Black Stone Cherry at the Academy – Review and Photos
Dublin has a very passionate rock and metal scene, which is evident from those waiting to see tonight’s hard rock veterans. After only being here in October of last year, Black Stone Cherry have returned once again to the Academy to play a show to some die-hard fans (Black Stone Cherry tattoos are not a rarity), and those who just love the hard rock scene, and the music that fuels it.
To supply some fuel to this fire are UK hard rockers The Fallen State. They take to the stage and open their set with ‘Get Up’. They play a surprisingly short but very effective set including ‘Burn It To The Ground’, a definite highlight of their set. While watching their performance, it’s hard not to compare them to a young Alter Bridge, with Stenning here taking the place of a younger, British Myles Kennedy, with Mark Tremonti influenced guitar playing heard throughout their entire repertoire. For a band that only formed in 2013, they have definitely found their sound, and present their style with true professionalism and ease. This is definitely a band for fans of Black Stone Cherry and Alter Bridge, oozing with hard rock and catchy melodies. It was a very memorable performance and they are a name to look out for in the future.
Now that there’s fuel for the fire, it’s time to drop the flame, and that’s exactly what Black Stone Cherry does when they open with ‘Rain Wizard’, sending to The Academy into an explosive force to be reckoned with. Tonight is a singalong from the very beginning, with voices howling around the venue. These total pros play a hard-to-fault set including ‘Me and Mary Jane’, ‘White Trash Millionaire’, ‘Holding On…To Letting Go’, ‘In My Blood’, ‘Bad Luck and Hard Love’ ,‘Soulcreek’ and a Willie Dixon cover of ‘Built for Comfort’. A rock show would not be complete with an insane drum solo somewhere in the middle of the performance; tonight’s being supplied by John Fred Young. At one stage during his drum solo, he decides that drum sticks are overrated and begins to drum with various other body parts including his hands and elbows; pretty insane. Along with Young’s drumming being totally manic, guitarist Ben Wells is a whole other character: he’s so enthusiastic, with his entire body flailing about and making sure there were no quiet moments throughout the show (thanks Wells, that made the night a hundred times more fun). The gig could not pass without an emotional singalong (in fact, most shows can’t), which is exactly what happens during ‘Peace is Free’, with the audience taking command of vocal duties during the chorus; it’s captivating, beautiful and one of kind. It’s difficult to top something like that, but somehow they do when towards the end of the night they break into ‘Blame It On The Boom Boom’. (This is after frontman Chris Robertson begins the song with the wrong guitar). This doesn’t just become one of the loudest and wildest songs of the night, but it also becomes a massive jam session amongst the band, with some very impressive improvisation on everyone’s’ part. With no encore, they finish tonight’s performance on a high with ‘Lonely Train’ and ‘Thirty Seconds Of Death Metal’, and everyone leaves tonight sweating and sore, but very, very happy.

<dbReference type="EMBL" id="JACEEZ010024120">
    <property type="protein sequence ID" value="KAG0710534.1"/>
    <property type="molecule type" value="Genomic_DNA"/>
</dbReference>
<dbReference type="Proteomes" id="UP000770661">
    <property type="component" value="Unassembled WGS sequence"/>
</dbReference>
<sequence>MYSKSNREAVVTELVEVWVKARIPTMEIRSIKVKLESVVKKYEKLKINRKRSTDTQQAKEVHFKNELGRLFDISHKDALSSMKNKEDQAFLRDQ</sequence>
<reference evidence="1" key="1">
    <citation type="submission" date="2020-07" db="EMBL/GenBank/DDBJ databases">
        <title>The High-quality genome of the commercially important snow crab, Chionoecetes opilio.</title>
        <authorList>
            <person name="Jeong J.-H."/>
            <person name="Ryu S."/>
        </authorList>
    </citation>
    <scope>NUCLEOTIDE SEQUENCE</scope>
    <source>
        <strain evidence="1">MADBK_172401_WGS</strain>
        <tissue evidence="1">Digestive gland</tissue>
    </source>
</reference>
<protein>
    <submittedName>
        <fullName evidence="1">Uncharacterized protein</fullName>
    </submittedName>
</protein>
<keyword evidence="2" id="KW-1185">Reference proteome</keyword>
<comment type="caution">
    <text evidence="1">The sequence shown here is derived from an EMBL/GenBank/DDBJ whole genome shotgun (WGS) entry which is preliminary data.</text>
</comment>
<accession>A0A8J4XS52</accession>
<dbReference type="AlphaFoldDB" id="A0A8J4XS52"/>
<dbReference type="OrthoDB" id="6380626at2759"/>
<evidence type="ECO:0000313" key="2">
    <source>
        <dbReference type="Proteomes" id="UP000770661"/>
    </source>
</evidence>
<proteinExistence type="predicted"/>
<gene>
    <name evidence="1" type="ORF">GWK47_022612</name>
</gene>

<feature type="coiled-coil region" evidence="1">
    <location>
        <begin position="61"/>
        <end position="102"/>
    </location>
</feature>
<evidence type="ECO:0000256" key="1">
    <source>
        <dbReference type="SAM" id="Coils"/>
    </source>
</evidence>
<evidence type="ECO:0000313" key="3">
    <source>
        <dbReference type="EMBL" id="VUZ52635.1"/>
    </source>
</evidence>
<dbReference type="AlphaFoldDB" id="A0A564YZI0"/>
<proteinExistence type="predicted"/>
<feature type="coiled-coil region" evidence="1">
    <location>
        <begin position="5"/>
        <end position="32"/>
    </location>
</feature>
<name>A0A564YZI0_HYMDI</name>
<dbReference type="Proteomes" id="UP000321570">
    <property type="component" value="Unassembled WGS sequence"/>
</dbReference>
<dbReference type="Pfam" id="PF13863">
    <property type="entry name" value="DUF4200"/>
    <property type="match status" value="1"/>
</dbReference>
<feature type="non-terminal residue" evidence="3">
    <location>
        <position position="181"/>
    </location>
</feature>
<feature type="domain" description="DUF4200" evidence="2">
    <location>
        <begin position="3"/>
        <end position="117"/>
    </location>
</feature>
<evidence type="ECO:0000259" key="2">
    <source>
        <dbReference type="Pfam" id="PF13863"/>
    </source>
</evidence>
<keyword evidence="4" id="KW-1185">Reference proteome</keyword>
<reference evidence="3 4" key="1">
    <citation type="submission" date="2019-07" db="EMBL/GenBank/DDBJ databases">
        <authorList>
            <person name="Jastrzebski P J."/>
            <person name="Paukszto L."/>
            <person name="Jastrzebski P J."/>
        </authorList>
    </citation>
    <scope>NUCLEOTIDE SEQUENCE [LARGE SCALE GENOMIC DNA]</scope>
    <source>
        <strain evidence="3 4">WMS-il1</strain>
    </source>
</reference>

Bands like Black Stone Cherry are just born to be on the stage, and the songs they write are meant to be performed live. The more Dublin gets to see them do that, the better. Tonight is faultless: the two bands play flawless sets, the energy was immense and everyone leaves wanting more. Who knows, maybe we’ll see them back here in another nine months! One can only describe a Black Stone Cherry show as explosive: it’s fuelled by energy and good music, and explodes into total insanity. What more could you ask for?
Photos by David Doyle
Review by Shauna Collins